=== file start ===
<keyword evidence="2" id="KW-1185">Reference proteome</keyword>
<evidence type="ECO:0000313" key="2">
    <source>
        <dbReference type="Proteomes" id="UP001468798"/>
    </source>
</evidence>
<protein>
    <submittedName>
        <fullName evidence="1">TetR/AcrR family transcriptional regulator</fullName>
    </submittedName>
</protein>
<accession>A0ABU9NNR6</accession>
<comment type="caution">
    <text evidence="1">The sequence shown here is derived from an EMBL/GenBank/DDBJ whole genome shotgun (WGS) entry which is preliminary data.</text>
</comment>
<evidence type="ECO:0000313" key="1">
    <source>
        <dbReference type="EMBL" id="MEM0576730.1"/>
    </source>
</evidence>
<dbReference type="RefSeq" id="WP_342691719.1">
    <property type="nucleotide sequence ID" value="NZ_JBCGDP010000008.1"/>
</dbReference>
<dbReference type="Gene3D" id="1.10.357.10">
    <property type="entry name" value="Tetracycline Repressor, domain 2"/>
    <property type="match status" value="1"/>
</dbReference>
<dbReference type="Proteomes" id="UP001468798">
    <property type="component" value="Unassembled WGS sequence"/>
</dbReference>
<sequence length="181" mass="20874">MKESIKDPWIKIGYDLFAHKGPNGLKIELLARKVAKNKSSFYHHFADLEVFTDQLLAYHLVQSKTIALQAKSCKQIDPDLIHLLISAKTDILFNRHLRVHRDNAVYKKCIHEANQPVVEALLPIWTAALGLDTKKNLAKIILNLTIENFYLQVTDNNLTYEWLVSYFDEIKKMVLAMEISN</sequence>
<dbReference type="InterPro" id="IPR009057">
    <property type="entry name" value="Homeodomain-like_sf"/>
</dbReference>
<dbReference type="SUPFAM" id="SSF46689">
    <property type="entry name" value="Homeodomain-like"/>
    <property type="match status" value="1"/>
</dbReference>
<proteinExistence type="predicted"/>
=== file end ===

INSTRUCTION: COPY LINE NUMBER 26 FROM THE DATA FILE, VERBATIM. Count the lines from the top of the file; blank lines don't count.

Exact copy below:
    <property type="match status" value="1"/>